Speaking of St. Dominic, the great Founder of the Dominican order deserves his own slot on this list as well. He, and basically his whole order, have been among my favorites for many years, while others who I am just now finding out about are joining them on that list. As for Dominic himself, his birth and his work was foretold to his mother in a vision of a dog carrying a burning branch that lit up the world. As such, dogs have been a constant symbol of not just Dominic, but of the whole order as well. The fact that the word Dominican can be split in such a way that it could also mean “dog of God” came into play as well. But by far, the one thing Dominican is best known for is the spreading of the devotion to the Holy Rosary, the prayer beloved by the Queen of Heaven herself. It is rumored that a form of the Rosary had already begun to spread in favor with the people, but Dominic gave us the definitive version, that of ten Hail Marys per mystery, fifteen mysteries in total bringing to mind the lives of Jesus and Mary. Another thing the Dominicans are known for is their connection to education. Many of Dominic’s followers came from the greatest universities, prime material for the Order of Preachers. In fact, two of the Doctors of the Church were spiritual children of Dominic: Thomas Aquinas and Catherine of Sienna. Other Dominicans were gifted not just with eloquence, but also a fiery love that burned so bright that the flames of Dominic’s torch could spread. For example, Hyacinth of Poland, received into the order by Dominic himself, went on to become the Apostle of the North.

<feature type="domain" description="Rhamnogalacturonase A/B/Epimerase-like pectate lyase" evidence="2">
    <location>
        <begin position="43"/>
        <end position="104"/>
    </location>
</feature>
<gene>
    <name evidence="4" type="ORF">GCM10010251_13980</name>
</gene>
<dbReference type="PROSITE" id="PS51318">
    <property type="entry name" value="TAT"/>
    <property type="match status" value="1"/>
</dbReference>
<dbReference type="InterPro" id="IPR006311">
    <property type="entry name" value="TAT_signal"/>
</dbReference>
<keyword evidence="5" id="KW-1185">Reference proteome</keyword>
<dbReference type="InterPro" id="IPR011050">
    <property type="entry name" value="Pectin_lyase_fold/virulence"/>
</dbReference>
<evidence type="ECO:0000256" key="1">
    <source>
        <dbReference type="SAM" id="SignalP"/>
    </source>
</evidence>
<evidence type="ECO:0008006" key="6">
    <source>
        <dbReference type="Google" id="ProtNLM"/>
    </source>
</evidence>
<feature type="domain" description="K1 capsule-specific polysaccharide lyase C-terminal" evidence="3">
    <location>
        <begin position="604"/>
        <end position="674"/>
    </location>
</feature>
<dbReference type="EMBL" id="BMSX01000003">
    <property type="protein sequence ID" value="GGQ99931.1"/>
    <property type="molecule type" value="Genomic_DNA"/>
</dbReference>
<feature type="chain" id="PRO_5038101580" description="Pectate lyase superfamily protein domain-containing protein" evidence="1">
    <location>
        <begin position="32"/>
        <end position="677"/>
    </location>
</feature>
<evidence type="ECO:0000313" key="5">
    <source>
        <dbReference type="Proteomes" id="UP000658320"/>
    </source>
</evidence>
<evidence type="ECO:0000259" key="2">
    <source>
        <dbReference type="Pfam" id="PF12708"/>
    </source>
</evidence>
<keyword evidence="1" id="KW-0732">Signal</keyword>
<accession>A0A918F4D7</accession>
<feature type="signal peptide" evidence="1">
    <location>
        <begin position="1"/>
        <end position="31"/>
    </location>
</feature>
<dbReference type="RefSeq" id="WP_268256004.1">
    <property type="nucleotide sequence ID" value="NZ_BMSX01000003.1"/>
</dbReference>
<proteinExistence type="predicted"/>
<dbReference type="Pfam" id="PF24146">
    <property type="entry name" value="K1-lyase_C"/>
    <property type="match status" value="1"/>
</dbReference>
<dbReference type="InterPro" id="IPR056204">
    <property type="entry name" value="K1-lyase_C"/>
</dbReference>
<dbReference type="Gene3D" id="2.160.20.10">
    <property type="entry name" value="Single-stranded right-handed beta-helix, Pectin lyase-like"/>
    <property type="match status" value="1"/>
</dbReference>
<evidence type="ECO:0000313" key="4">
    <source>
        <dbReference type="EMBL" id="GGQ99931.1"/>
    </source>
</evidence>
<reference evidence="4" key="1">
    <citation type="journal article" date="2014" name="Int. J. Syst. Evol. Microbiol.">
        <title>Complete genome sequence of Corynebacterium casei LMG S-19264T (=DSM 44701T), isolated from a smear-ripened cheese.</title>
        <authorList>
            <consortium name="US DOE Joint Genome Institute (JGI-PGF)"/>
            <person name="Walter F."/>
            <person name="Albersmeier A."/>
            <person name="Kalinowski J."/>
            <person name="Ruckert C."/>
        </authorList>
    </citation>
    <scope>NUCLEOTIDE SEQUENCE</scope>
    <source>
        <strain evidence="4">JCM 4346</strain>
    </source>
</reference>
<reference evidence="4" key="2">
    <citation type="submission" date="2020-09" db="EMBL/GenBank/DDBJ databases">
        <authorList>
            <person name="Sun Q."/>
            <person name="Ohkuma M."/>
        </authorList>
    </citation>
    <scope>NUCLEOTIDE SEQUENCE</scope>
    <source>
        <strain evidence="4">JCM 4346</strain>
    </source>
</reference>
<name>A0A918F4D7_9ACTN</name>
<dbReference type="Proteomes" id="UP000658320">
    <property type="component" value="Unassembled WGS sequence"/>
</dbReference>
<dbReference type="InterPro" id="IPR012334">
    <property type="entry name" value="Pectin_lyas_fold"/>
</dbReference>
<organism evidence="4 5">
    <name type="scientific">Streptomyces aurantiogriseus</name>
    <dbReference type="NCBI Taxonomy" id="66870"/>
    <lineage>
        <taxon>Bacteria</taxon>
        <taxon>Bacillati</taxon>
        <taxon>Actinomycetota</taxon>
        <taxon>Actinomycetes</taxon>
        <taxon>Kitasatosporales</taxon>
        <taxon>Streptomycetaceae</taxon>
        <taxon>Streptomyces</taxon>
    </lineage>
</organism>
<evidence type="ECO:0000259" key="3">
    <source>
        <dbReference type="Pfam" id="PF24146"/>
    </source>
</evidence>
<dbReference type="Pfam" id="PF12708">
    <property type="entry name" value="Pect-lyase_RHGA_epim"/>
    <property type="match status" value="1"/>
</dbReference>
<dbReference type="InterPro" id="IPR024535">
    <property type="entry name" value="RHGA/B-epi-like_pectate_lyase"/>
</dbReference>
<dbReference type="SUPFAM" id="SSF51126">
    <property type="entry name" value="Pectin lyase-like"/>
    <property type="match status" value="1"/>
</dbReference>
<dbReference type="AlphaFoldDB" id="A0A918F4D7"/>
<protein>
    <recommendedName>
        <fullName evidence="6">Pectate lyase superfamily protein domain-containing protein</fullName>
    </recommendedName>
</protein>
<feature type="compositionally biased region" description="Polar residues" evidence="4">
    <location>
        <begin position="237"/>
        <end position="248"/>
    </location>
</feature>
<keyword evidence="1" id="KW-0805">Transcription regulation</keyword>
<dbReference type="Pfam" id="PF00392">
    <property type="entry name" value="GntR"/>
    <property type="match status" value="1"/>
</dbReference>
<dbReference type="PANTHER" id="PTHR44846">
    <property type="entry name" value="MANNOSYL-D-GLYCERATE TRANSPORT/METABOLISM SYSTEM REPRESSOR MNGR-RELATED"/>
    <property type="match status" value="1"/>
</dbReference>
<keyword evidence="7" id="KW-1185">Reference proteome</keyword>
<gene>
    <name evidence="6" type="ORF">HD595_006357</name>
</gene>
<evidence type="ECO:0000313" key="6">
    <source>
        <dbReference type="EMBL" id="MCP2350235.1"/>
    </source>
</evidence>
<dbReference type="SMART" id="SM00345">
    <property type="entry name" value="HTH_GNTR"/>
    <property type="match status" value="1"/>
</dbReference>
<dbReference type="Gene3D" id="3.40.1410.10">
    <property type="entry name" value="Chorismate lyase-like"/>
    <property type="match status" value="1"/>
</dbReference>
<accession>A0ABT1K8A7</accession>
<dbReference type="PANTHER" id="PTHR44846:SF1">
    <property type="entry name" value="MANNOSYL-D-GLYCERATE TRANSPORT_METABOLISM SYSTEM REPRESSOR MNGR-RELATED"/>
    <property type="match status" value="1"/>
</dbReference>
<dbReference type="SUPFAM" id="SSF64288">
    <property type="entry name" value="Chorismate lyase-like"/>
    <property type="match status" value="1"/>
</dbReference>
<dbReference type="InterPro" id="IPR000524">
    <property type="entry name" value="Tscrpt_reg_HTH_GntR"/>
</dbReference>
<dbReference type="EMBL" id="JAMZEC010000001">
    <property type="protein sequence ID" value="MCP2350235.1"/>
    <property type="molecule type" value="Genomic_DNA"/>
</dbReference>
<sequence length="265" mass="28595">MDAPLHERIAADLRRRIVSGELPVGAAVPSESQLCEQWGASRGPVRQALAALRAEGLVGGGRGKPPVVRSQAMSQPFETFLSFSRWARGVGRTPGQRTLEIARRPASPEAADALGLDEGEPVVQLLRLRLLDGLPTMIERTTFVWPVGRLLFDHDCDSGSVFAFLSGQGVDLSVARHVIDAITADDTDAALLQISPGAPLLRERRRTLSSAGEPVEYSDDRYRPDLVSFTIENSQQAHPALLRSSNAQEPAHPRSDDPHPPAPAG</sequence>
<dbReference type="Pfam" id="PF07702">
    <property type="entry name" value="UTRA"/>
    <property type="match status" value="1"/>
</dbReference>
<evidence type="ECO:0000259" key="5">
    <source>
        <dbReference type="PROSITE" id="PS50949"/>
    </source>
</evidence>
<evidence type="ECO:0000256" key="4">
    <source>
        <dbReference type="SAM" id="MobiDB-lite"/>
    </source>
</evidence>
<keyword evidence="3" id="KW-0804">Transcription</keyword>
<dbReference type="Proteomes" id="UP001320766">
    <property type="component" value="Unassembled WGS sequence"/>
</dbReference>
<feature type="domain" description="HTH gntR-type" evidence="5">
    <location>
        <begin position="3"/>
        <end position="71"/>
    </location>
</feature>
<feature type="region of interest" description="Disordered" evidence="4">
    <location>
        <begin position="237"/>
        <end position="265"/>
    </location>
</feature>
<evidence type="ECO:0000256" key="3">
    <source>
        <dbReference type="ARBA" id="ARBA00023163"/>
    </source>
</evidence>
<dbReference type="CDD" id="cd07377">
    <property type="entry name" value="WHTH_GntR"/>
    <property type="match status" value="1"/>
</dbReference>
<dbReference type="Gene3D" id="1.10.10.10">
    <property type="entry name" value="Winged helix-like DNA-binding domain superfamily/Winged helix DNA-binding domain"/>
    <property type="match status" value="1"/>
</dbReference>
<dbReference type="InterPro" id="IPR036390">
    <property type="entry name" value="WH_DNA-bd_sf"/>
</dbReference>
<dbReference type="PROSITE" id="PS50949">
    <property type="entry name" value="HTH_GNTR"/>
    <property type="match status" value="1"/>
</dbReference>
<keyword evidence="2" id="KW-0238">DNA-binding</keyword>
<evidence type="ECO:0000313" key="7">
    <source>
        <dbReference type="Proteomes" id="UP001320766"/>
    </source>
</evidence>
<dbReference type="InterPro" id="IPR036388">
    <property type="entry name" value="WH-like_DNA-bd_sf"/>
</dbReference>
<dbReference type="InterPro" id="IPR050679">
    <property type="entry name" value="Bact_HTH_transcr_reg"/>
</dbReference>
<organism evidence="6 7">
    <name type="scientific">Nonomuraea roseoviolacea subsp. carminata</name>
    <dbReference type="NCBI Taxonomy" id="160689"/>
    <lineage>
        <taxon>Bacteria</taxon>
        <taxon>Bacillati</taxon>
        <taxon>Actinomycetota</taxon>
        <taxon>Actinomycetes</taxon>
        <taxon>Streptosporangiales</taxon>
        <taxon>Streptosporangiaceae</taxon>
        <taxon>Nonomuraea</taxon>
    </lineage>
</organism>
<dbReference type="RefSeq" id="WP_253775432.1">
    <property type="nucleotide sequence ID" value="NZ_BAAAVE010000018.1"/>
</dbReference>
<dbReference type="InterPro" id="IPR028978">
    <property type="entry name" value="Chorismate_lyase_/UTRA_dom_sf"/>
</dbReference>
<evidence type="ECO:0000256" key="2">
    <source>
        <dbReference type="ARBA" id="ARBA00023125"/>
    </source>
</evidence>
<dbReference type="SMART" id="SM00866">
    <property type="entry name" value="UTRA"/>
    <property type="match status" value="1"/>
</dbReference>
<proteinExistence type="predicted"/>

To endt, one can’t help but give a big thank you to our guardian angels. Day in and day out, they have to sit and watch us as we make the worst decisions we could, either careless mistakes or willful sins. Sometimes their whispers will get through to us and we make a good decision. But more often than not, we tend to ignore them, unless we need something. They are given to us to guard and guide us on the way to Heaven, and a great big thank you to God is in store for assigning to us a constant friend and guardian. 

These are just a handful of the saints that have come into my life and had an effect on it. Others, like St. Anthony, St. Therese of Lisieux, and St. Anne, have come more into my life than ever before and I am looking forward to the trip I’m making through life with them aiding me. Who knows if more saints will get added to the list. But for now, I am grateful for these, and am grateful for the entire communion of saints. A great big family is waiting for us in Heaven, and I hope I get to meet them.